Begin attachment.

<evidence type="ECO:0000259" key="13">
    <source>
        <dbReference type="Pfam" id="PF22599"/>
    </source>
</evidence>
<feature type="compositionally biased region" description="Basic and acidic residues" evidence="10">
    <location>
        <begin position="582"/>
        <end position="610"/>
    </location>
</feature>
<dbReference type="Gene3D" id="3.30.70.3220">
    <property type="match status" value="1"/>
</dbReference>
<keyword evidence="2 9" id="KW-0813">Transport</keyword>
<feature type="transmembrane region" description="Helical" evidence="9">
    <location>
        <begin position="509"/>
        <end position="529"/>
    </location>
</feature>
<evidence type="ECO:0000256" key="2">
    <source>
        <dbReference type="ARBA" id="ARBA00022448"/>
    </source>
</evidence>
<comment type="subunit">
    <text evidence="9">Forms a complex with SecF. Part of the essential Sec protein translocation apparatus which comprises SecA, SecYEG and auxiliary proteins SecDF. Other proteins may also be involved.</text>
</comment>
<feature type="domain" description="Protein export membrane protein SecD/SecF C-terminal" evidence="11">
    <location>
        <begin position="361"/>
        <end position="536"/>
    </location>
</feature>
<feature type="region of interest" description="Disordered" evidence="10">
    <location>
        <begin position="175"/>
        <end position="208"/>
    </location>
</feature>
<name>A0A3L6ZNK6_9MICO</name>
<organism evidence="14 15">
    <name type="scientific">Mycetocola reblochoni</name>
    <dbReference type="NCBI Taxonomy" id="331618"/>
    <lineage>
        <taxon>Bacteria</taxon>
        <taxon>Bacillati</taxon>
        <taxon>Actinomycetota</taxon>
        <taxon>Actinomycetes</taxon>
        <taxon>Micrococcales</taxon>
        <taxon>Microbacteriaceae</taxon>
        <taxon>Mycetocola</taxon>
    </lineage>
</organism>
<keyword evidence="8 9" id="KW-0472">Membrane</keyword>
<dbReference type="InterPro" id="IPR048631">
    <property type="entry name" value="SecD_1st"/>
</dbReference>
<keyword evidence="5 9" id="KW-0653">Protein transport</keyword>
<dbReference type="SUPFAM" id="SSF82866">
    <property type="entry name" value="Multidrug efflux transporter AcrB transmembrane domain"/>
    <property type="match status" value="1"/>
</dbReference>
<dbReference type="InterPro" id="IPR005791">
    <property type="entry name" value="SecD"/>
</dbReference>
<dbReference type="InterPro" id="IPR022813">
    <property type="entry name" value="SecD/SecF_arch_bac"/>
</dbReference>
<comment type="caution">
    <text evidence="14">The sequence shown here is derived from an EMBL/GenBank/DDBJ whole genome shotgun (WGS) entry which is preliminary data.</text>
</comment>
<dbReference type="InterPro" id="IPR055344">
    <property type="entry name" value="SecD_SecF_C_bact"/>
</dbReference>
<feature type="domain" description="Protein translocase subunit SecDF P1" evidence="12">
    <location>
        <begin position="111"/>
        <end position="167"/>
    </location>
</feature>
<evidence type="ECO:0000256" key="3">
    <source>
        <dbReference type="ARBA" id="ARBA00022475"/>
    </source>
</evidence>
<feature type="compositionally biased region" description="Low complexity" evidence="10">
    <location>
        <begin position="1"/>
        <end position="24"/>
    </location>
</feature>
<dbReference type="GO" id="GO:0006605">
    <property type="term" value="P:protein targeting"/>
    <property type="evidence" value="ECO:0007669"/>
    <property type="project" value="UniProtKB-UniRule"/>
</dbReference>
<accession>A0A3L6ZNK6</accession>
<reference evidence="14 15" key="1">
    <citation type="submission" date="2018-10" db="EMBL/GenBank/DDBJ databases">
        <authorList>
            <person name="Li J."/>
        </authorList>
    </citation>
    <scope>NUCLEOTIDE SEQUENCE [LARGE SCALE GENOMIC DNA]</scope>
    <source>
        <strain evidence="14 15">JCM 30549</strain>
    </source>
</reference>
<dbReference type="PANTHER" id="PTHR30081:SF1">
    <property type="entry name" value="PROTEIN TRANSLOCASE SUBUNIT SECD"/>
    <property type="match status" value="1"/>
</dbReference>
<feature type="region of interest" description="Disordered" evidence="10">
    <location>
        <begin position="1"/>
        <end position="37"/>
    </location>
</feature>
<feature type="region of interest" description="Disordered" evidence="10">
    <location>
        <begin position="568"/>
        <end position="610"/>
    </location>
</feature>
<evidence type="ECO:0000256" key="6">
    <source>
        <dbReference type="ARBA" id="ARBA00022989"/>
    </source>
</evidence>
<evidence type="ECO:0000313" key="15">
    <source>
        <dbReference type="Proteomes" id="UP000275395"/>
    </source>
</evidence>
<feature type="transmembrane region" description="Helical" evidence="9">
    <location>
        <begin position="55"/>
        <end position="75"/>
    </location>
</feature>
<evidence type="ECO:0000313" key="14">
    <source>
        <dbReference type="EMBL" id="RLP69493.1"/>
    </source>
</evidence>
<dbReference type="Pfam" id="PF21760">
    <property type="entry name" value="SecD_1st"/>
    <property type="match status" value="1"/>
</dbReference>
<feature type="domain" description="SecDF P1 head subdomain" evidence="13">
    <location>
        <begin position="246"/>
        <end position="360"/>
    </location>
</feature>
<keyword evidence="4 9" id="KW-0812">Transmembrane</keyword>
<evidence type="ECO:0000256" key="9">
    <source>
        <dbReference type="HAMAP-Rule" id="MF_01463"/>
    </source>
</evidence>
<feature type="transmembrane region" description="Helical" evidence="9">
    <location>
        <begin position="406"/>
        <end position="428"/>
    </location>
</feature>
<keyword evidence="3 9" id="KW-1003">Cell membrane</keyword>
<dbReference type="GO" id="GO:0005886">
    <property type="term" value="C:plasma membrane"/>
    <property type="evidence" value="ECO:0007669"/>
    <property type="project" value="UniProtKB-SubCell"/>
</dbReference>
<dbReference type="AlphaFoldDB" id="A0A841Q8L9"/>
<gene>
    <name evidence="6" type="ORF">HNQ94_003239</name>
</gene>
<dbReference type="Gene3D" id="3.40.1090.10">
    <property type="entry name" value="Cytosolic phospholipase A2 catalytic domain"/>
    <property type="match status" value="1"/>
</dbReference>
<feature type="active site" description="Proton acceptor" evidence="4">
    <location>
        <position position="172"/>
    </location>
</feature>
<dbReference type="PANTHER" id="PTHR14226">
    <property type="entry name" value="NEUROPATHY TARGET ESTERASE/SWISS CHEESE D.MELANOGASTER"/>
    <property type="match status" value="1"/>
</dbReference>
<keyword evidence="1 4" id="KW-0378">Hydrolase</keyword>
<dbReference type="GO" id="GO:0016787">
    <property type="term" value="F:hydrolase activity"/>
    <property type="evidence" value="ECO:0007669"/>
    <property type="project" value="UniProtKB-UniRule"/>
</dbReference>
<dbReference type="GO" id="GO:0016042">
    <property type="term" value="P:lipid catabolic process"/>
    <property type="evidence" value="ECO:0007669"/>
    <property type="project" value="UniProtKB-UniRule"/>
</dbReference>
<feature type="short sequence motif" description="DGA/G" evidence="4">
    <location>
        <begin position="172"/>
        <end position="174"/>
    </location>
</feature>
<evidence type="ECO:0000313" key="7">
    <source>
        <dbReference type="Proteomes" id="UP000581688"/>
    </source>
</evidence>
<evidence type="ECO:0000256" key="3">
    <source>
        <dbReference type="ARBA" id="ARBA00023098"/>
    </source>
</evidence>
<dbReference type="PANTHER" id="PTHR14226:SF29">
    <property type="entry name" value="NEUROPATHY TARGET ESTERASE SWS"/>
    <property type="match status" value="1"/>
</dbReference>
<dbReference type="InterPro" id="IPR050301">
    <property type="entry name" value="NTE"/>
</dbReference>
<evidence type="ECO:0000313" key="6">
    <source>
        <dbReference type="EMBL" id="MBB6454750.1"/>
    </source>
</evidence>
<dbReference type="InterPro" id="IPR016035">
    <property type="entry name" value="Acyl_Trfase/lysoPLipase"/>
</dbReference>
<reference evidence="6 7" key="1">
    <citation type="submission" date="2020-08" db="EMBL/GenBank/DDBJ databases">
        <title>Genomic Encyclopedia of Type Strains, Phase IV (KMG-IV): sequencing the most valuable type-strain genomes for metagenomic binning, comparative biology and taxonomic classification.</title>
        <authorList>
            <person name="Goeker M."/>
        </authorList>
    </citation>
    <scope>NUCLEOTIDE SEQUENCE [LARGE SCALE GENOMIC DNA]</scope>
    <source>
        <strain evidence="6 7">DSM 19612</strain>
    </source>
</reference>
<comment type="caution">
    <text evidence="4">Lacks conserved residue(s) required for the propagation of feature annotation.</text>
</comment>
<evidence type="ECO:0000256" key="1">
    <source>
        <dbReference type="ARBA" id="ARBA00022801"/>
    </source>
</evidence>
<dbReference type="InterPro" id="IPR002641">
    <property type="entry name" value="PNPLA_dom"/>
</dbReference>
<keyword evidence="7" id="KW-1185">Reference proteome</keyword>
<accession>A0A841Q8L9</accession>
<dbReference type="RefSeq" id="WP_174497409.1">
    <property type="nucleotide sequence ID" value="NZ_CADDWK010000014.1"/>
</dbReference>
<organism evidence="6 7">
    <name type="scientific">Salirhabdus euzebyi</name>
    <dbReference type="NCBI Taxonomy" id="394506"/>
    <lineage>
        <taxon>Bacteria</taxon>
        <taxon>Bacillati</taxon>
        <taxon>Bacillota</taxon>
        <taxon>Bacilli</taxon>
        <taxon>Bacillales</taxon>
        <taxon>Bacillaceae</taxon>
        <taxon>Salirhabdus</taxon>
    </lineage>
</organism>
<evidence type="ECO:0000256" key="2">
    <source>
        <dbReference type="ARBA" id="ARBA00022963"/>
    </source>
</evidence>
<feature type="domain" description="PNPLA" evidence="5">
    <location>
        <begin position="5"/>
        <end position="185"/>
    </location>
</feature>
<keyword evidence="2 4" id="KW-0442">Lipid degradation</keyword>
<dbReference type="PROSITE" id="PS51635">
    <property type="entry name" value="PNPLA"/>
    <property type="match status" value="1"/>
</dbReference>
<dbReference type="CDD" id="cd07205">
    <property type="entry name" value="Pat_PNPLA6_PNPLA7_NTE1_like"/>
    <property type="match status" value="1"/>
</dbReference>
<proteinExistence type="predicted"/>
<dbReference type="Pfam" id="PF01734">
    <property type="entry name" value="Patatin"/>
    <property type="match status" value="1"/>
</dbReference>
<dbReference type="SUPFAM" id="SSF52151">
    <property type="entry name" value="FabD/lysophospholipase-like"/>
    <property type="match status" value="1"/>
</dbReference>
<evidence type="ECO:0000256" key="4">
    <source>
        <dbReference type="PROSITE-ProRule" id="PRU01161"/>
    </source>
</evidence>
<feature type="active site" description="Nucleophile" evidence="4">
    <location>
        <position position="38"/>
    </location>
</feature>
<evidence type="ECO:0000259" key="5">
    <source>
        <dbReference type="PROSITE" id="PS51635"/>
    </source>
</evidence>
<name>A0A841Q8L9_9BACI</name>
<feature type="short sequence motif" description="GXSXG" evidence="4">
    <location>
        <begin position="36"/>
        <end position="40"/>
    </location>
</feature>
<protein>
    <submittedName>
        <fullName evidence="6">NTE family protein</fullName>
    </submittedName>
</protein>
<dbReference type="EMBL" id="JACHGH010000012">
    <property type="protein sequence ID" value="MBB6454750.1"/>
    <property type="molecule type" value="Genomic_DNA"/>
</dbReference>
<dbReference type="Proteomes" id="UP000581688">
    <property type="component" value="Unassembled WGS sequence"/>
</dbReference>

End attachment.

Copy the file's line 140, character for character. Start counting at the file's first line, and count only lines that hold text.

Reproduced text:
        <end position="75"/>